Waste transfer stations store a vast amount of readily combustible matter and a wide range of different materials. This makes them among the most vulnerable to the risk of fire.
With the UK’s fire service being called to around 300 fires in waste sites per year[i], the need to place more appropriate measures to prevent fires and – in the event of a fire – to reduce downtime and damage to employee and environmental health is clear.
The high-risk nature of operations at waste transfer stations has gained the attention of the Environment Agency (EA), resulting in more stringent regulations, to ensure optimum fire prevention on these sites.
Waste transfer stations with minimal fire protection measures in place may be subject to fines and inflationary insurance premiums should they fail to meet regulation compliance. A key component of ensuring compliance is submitting a fire prevention plan (FPP) to the EA for approval, in order to obtain and environmental permit.
The requirements of an FPP
The FPP which is submitted to the EA must contain details of all activities carried out on site, the level of risk they hold and identify any other possible causes of fire within the site. It is also required to contain explicit details of the site plan, including a detailed site map.
The steps waste transfer stations can take to ensure compliance
As well as submitting an FPP and securing an environment permit, there are other, practical steps that waste transfer stations can take to ensure compliance:
1. Managing the common causes of fire
Electric faults, lithium batteries or even arson are common causes of fire, which can be controlled to mitigate their risks. Waste transfer stations can carry out regular risk assessments and act on the recommendations from these to reduce the risks they face.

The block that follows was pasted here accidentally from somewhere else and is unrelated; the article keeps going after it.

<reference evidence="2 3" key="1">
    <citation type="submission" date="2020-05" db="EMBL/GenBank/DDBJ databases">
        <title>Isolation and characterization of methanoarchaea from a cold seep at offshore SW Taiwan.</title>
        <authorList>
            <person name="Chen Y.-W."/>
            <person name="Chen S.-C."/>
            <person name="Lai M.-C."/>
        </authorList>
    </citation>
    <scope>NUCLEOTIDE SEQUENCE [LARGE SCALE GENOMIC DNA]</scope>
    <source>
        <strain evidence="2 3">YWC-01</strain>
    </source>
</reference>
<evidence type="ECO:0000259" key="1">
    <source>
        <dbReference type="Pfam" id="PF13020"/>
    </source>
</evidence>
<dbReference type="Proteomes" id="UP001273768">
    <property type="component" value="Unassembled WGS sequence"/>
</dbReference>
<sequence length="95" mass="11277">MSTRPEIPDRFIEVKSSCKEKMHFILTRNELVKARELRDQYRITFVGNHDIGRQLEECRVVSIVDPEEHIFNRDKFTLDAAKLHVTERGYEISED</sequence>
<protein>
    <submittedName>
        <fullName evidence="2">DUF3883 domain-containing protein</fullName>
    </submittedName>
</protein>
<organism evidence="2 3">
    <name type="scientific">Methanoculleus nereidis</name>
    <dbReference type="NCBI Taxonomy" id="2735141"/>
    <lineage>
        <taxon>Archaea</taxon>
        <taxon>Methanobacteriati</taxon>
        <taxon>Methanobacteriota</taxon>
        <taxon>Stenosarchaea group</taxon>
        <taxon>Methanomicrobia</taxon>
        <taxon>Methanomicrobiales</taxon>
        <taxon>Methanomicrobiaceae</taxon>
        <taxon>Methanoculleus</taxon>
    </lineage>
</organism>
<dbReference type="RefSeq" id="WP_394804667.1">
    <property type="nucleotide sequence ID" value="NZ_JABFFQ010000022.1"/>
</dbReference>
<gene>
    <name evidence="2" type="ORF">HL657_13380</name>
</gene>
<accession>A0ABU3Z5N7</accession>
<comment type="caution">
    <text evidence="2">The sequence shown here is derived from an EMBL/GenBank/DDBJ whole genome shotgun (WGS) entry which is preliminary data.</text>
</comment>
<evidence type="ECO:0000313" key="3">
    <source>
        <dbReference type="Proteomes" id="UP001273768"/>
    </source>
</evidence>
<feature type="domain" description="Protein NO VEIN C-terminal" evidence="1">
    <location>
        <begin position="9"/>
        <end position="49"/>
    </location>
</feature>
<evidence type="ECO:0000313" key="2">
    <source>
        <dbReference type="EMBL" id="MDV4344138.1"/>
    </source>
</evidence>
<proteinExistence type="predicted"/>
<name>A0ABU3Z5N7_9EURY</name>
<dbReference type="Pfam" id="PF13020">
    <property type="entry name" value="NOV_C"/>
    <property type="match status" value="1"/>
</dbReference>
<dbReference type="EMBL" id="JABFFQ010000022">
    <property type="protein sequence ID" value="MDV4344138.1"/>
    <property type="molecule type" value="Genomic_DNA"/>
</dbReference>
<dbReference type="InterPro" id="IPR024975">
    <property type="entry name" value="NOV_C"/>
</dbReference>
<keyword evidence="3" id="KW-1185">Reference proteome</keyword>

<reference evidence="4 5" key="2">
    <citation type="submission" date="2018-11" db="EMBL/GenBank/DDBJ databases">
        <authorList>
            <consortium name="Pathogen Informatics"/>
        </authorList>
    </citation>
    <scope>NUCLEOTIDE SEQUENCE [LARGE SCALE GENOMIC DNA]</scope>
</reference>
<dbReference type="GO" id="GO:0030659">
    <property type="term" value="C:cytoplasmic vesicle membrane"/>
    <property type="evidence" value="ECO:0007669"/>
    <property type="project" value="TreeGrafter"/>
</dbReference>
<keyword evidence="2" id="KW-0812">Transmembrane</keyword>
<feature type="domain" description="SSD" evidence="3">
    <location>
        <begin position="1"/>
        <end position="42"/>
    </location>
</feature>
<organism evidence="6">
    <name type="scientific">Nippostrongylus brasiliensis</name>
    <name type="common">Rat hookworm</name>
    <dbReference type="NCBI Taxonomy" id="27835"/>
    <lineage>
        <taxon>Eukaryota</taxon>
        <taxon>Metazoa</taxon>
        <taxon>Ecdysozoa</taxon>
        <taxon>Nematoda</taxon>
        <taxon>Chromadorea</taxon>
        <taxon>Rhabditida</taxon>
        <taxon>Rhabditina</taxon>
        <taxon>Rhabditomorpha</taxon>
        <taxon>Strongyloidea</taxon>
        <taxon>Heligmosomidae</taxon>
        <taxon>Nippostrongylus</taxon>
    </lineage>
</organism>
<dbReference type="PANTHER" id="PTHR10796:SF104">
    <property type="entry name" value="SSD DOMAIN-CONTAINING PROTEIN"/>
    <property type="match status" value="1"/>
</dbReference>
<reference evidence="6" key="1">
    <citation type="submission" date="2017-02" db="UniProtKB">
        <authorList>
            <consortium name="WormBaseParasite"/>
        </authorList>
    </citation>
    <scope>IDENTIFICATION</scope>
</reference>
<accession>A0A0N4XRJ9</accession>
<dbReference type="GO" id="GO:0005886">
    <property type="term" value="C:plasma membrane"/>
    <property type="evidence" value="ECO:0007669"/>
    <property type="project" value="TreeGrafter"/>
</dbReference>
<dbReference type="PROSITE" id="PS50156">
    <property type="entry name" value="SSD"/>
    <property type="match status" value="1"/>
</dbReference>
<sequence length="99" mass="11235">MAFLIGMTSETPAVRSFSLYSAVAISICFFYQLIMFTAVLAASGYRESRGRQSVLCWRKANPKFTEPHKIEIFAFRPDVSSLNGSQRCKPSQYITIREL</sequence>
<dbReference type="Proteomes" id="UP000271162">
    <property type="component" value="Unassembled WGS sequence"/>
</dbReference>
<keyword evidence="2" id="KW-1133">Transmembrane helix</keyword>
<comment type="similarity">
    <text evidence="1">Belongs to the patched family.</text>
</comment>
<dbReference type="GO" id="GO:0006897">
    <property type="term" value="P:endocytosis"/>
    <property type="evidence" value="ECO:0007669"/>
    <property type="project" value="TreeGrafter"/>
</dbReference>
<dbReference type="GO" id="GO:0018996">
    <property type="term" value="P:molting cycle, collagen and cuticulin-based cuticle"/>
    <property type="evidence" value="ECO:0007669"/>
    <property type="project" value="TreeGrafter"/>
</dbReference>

2. Preventing self-combustion
As waste heats naturally overtime, prolonged periods of storage can result in self-combustion. As such, storage time should be controlled and temperature should be continuously monitored to mitigate the risk of overheating.
3. Managing waste piles
Waste piles should not exceed the legal size of 20 metres by four metres and should have a distance of at least six metres between them. The size and distances should be managed to reduce the risk of fire spreading between waste piles in the event a fire breaks out.
4. Fire detection and suppression systems
Fire detection, alarm and suppression systems should be incorporated with your fire risk assessment and specified within your FPP. Your fire detection and suppression system should be unique to your site’s individual needs to ensure the protection is as effective as possible.
Waste transfer stations need to be compliant with the standards outlined by the EA to prevent prosecution and reduce the risk of inflationary insurance premiums. By implementing fire protection measures, not only can the risk of prosecution be reduced, but it will also ensure protection for assets, human life and the environment.
For more information on how to ensure compliance with both the EA and insurer standards or to book your free site survey today, get in touch.